I’m sitting in my room only 72 hours after landing in Sài Gòn. (Hồ Chí Minh city is the official name but most people we have run into refer to it with the name that I grew up with in newscasts). It has been a whirlwind.
We hit the ground running despite spending 25 hours in transit. After our plane landed around 11am local time, we took a couple hours to drop off our bags and shower before heading off on two motorbikes with local guides for a tour of street food in four of Sài Gòn’s districts. Tony and I will both be blogging on that later but it was the perfect immersion. We got FAR from typical tourist haunts, tried a wide variety of Vietnamese delicacies and got a real sense of the city.
It is literally too much to take in – of course nagging exhaustion, tropical heat and jet lag doesn’t help. For me, however, it is easy to sum up my experience in Sài Gòn – sensory overload. This is an exceptionally vibrant city filled with contradictions at every turn. I posted a few images on Instagram of dilapidated housing apartment complexes dating from 1968 and immediately realized that many of the viewers would assume that defines this city. While I found those scenes of street life stirring, they do not define the city. No single image and no portrait I try to paint with this blog could. Just contrast that scene with the vibrant vista of tall modern buildings dazzlingly lit at night.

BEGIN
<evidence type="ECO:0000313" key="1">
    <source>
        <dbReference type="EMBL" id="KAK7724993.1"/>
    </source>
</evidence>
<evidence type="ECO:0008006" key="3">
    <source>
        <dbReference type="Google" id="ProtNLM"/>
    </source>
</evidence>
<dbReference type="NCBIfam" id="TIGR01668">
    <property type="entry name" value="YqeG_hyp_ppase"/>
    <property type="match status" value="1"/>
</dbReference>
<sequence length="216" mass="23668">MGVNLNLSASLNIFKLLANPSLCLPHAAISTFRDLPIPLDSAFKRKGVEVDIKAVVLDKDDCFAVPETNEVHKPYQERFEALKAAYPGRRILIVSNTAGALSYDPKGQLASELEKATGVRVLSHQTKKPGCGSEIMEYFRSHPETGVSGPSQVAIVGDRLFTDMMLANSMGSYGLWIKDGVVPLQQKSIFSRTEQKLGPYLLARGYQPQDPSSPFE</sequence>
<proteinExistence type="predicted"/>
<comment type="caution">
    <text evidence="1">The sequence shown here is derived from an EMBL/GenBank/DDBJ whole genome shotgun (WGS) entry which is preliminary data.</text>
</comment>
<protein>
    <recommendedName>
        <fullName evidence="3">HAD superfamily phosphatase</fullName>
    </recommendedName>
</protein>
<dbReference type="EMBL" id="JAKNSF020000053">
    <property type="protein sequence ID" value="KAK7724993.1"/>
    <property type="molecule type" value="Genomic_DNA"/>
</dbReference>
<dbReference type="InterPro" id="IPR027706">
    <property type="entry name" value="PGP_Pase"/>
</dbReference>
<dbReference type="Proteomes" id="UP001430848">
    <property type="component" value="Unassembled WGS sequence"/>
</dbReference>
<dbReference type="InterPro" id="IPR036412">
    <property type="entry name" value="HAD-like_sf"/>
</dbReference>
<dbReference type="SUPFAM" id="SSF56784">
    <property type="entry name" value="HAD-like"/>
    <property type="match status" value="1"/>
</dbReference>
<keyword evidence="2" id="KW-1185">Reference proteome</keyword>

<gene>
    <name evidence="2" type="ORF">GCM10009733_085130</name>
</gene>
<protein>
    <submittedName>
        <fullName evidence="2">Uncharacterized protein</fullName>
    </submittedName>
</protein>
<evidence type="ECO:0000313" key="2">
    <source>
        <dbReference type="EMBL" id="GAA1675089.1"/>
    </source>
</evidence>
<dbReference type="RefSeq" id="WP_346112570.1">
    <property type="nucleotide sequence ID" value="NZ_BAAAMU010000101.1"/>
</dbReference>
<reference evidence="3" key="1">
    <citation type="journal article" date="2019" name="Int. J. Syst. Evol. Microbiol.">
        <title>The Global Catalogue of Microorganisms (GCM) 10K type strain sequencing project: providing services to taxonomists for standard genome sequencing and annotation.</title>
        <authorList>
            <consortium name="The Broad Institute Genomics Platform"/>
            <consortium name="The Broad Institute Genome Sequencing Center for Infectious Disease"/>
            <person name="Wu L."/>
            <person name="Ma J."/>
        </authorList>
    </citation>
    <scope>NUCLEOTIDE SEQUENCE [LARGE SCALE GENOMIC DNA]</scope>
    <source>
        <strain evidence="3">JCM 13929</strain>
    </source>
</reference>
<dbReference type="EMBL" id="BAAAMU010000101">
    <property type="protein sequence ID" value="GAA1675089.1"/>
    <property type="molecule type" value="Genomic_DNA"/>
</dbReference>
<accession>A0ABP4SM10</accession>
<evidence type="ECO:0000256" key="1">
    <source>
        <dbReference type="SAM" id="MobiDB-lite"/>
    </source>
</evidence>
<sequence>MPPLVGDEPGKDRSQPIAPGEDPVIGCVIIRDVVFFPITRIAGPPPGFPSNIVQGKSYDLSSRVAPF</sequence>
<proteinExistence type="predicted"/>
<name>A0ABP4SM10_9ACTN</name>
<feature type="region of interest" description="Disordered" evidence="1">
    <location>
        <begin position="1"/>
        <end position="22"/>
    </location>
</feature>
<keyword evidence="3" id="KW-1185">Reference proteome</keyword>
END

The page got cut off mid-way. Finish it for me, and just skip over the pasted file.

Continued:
I am daunted by trying to convey my experiences. I am seeing these scenes through a tourist’s eyes that will only have a handful of days to digest and make sense of what we are experiencing. We go from learning the tricks of making bánh kớt, to talking to a war veteran in a park, to riding on a sắm pan in the Mekong delta to simply walking and walking and walking the streets of this vibrant city.
It is a wonderful cacophony. The streets are filled with motorbikes and cars that weave and speed through intersections at a pace and with a determination that takes my breath away. Walking across a street takes willpower, blind faith and a steady pace so that drivers can anticipate your moves and weave around you.
Life is literally lived on the streets. “Street food” is typically cooked right on the sidewalk. You simply pull up a small plastic chair and wait for a piece of culinary heaven as people step around you. Ground floor apartments and small shops (often they are the same thing) are open to the road and your eyes are inevitably drawn to peer into the small homes and shops where children are playing, grandma is sleeping, and a craftsman is at work. Privacy is not a concern and many conversations are carried out at a noise level that astounds me.
Right now, I’m sitting in my hotel room at 8am in the morning and music is blaring despite the fact that I’m 10 floors above the street. Last night the air was filled with the sounds of a major soccer tournament playing on mega-screens in a park, crowds gathered to eat, argue and laugh, and the unveiling of a new movie with excited teens waiting for the stars to make an appearance. All within ten blocks of our hotel.
It is overwhelming. It is exhilarating. It is life. And I am loving every moment.